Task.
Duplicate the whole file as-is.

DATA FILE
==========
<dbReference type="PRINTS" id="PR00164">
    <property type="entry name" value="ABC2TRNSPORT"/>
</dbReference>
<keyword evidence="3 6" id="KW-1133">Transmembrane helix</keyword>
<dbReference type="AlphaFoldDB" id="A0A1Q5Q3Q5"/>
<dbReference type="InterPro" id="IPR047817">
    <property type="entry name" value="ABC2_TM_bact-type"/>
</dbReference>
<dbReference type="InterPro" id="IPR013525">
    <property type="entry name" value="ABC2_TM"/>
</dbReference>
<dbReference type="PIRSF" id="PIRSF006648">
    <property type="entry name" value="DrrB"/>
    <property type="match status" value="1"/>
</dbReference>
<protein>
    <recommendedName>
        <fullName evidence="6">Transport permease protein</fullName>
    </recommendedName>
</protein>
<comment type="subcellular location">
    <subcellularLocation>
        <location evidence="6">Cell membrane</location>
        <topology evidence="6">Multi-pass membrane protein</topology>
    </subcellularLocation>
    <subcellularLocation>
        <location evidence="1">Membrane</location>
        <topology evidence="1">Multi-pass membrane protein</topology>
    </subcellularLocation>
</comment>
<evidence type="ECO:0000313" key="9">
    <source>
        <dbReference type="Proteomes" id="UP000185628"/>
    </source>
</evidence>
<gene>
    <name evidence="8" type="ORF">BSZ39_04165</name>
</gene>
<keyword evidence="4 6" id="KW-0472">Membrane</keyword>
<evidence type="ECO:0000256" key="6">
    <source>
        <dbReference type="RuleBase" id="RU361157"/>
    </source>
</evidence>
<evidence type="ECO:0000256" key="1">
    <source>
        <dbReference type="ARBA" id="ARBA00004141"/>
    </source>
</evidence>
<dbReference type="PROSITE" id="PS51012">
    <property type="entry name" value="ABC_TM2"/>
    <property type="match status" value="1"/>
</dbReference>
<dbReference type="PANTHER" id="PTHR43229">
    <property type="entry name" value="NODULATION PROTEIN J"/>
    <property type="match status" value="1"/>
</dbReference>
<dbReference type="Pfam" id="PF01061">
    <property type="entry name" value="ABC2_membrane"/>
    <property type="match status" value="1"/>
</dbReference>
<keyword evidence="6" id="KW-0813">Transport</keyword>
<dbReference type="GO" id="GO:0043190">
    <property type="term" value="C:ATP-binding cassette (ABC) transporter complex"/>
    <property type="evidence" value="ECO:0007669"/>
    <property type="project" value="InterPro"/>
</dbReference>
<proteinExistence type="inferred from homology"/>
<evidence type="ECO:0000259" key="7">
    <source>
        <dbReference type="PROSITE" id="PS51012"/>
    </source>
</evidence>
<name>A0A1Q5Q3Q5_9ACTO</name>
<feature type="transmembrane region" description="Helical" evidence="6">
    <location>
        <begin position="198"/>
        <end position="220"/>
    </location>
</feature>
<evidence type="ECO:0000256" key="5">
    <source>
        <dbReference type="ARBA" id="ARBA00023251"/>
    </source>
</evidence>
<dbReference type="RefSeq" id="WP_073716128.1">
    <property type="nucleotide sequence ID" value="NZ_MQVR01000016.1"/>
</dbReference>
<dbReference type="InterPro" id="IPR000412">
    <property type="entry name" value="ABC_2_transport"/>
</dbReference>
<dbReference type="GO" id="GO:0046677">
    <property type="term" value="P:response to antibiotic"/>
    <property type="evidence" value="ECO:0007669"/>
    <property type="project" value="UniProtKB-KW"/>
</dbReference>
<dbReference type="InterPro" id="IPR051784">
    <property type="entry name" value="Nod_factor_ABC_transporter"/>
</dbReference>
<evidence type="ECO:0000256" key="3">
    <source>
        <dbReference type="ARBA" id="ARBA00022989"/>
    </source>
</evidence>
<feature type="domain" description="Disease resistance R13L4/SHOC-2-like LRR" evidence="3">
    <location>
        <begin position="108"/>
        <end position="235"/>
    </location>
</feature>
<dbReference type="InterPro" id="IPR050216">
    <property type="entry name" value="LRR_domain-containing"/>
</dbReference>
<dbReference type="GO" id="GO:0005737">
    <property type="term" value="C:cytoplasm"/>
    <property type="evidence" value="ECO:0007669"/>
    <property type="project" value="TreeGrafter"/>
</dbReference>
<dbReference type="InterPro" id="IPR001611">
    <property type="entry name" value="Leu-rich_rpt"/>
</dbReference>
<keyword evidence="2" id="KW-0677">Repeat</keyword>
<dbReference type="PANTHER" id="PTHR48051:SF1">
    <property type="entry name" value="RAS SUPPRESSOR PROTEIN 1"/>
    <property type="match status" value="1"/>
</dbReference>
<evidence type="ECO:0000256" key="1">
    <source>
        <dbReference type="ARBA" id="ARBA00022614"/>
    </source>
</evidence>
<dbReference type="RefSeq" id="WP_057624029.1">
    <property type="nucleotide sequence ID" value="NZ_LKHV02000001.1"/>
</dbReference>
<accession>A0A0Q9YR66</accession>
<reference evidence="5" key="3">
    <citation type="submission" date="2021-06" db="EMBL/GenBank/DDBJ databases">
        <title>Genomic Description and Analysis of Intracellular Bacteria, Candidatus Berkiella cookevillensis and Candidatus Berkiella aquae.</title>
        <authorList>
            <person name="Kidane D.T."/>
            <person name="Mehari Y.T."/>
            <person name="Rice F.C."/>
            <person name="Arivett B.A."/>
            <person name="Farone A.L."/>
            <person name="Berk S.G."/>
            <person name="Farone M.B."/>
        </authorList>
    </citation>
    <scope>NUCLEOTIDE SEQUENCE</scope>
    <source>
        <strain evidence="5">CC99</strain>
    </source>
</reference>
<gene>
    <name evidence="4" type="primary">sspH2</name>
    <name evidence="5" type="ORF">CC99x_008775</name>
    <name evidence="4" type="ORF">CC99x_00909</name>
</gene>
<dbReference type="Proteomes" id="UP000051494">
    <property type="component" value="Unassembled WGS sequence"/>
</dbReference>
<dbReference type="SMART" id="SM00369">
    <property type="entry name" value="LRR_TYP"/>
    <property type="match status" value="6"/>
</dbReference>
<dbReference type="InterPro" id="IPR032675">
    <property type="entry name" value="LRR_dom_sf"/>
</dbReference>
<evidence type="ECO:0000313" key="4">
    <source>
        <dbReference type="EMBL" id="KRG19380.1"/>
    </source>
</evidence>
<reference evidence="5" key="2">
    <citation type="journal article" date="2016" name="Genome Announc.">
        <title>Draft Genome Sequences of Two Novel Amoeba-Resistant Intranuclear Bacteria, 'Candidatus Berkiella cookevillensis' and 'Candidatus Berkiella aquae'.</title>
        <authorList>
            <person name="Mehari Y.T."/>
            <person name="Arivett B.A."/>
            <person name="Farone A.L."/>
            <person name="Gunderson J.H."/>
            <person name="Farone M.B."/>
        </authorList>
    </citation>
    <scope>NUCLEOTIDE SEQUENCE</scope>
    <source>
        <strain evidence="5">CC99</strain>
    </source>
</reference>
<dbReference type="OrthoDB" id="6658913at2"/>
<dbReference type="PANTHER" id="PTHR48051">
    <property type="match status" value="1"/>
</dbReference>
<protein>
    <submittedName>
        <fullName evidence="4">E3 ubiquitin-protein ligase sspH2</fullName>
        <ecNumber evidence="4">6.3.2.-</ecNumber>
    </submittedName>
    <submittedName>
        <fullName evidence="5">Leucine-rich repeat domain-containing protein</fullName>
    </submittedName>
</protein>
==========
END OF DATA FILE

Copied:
<dbReference type="PRINTS" id="PR00164">
    <property type="entry name" value="ABC2TRNSPORT"/>
</dbReference>
<keyword evidence="3 6" id="KW-1133">Transmembrane helix</keyword>
<dbReference type="AlphaFoldDB" id="A0A1Q5Q3Q5"/>
<dbReference type="InterPro" id="IPR047817">
    <property type="entry name" value="ABC2_TM_bact-type"/>
</dbReference>
<dbReference type="InterPro" id="IPR013525">
    <property type="entry name" value="ABC2_TM"/>
</dbReference>
<dbReference type="PIRSF" id="PIRSF006648">
    <property type="entry name" value="DrrB"/>
    <property type="match status" value="1"/>
</dbReference>
<protein>
    <recommendedName>
        <fullName evidence="6">Transport permease protein</fullName>
    </recommendedName>
</protein>
<comment type="subcellular location">
    <subcellularLocation>
        <location evidence="6">Cell membrane</location>
        <topology evidence="6">Multi-pass membrane protein</topology>
    </subcellularLocation>
    <subcellularLocation>
        <location evidence="1">Membrane</location>
        <topology evidence="1">Multi-pass membrane protein</topology>
    </subcellularLocation>
</comment>
<evidence type="ECO:0000313" key="9">
    <source>
        <dbReference type="Proteomes" id="UP000185628"/>
    </source>
</evidence>
<gene>
    <name evidence="8" type="ORF">BSZ39_04165</name>
</gene>
<keyword evidence="4 6" id="KW-0472">Membrane</keyword>
<evidence type="ECO:0000256" key="6">
    <source>
        <dbReference type="RuleBase" id="RU361157"/>
    </source>
</evidence>
<evidence type="ECO:0000256" key="1">
    <source>
        <dbReference type="ARBA" id="ARBA00004141"/>
    </source>
</evidence>
<dbReference type="PROSITE" id="PS51012">
    <property type="entry name" value="ABC_TM2"/>
    <property type="match status" value="1"/>
</dbReference>
<dbReference type="PANTHER" id="PTHR43229">
    <property type="entry name" value="NODULATION PROTEIN J"/>
    <property type="match status" value="1"/>
</dbReference>
<dbReference type="Pfam" id="PF01061">
    <property type="entry name" value="ABC2_membrane"/>
    <property type="match status" value="1"/>
</dbReference>
<keyword evidence="6" id="KW-0813">Transport</keyword>
<dbReference type="GO" id="GO:0043190">
    <property type="term" value="C:ATP-binding cassette (ABC) transporter complex"/>
    <property type="evidence" value="ECO:0007669"/>
    <property type="project" value="InterPro"/>
</dbReference>
<proteinExistence type="inferred from homology"/>
<evidence type="ECO:0000259" key="7">
    <source>
        <dbReference type="PROSITE" id="PS51012"/>
    </source>
</evidence>
<name>A0A1Q5Q3Q5_9ACTO</name>
<feature type="transmembrane region" description="Helical" evidence="6">
    <location>
        <begin position="198"/>
        <end position="220"/>
    </location>
</feature>
<evidence type="ECO:0000256" key="5">
    <source>
        <dbReference type="ARBA" id="ARBA00023251"/>
    </source>
</evidence>
<dbReference type="RefSeq" id="WP_073716128.1">
    <property type="nucleotide sequence ID" value="NZ_MQVR01000016.1"/>
</dbReference>
<dbReference type="InterPro" id="IPR000412">
    <property type="entry name" value="ABC_2_transport"/>
</dbReference>
<dbReference type="GO" id="GO:0046677">
    <property type="term" value="P:response to antibiotic"/>
    <property type="evidence" value="ECO:0007669"/>
    <property type="project" value="UniProtKB-KW"/>
</dbReference>
<dbReference type="InterPro" id="IPR051784">
    <property type="entry name" value="Nod_factor_ABC_transporter"/>
</dbReference>
<evidence type="ECO:0000256" key="3">
    <source>
        <dbReference type="ARBA" id="ARBA00022989"/>
    </source>
</evidence>
<feature type="domain" description="Disease resistance R13L4/SHOC-2-like LRR" evidence="3">
    <location>
        <begin position="108"/>
        <end position="235"/>
    </location>
</feature>
<dbReference type="InterPro" id="IPR050216">
    <property type="entry name" value="LRR_domain-containing"/>
</dbReference>
<dbReference type="GO" id="GO:0005737">
    <property type="term" value="C:cytoplasm"/>
    <property type="evidence" value="ECO:0007669"/>
    <property type="project" value="TreeGrafter"/>
</dbReference>
<dbReference type="InterPro" id="IPR001611">
    <property type="entry name" value="Leu-rich_rpt"/>
</dbReference>
<keyword evidence="2" id="KW-0677">Repeat</keyword>
<dbReference type="PANTHER" id="PTHR48051:SF1">
    <property type="entry name" value="RAS SUPPRESSOR PROTEIN 1"/>
    <property type="match status" value="1"/>
</dbReference>
<evidence type="ECO:0000256" key="1">
    <source>
        <dbReference type="ARBA" id="ARBA00022614"/>
    </source>
</evidence>
<dbReference type="RefSeq" id="WP_057624029.1">
    <property type="nucleotide sequence ID" value="NZ_LKHV02000001.1"/>
</dbReference>
<accession>A0A0Q9YR66</accession>
<reference evidence="5" key="3">
    <citation type="submission" date="2021-06" db="EMBL/GenBank/DDBJ databases">
        <title>Genomic Description and Analysis of Intracellular Bacteria, Candidatus Berkiella cookevillensis and Candidatus Berkiella aquae.</title>
        <authorList>
            <person name="Kidane D.T."/>
            <person name="Mehari Y.T."/>
            <person name="Rice F.C."/>
            <person name="Arivett B.A."/>
            <person name="Farone A.L."/>
            <person name="Berk S.G."/>
            <person name="Farone M.B."/>
        </authorList>
    </citation>
    <scope>NUCLEOTIDE SEQUENCE</scope>
    <source>
        <strain evidence="5">CC99</strain>
    </source>
</reference>
<gene>
    <name evidence="4" type="primary">sspH2</name>
    <name evidence="5" type="ORF">CC99x_008775</name>
    <name evidence="4" type="ORF">CC99x_00909</name>
</gene>
<dbReference type="Proteomes" id="UP000051494">
    <property type="component" value="Unassembled WGS sequence"/>
</dbReference>
<dbReference type="SMART" id="SM00369">
    <property type="entry name" value="LRR_TYP"/>
    <property type="match status" value="6"/>
</dbReference>
<dbReference type="InterPro" id="IPR032675">
    <property type="entry name" value="LRR_dom_sf"/>
</dbReference>
<evidence type="ECO:0000313" key="4">
    <source>
        <dbReference type="EMBL" id="KRG19380.1"/>
    </source>
</evidence>
<reference evidence="5" key="2">
    <citation type="journal article" date="2016" name="Genome Announc.">
        <title>Draft Genome Sequences of Two Novel Amoeba-Resistant Intranuclear Bacteria, 'Candidatus Berkiella cookevillensis' and 'Candidatus Berkiella aquae'.</title>
        <authorList>
            <person name="Mehari Y.T."/>
            <person name="Arivett B.A."/>
            <person name="Farone A.L."/>
            <person name="Gunderson J.H."/>
            <person name="Farone M.B."/>
        </authorList>
    </citation>
    <scope>NUCLEOTIDE SEQUENCE</scope>
    <source>
        <strain evidence="5">CC99</strain>
    </source>
</reference>
<dbReference type="OrthoDB" id="6658913at2"/>
<dbReference type="PANTHER" id="PTHR48051">
    <property type="match status" value="1"/>
</dbReference>
<protein>
    <submittedName>
        <fullName evidence="4">E3 ubiquitin-protein ligase sspH2</fullName>
        <ecNumber evidence="4">6.3.2.-</ecNumber>
    </submittedName>
    <submittedName>
        <fullName evidence="5">Leucine-rich repeat domain-containing protein</fullName>
    </submittedName>
</protein>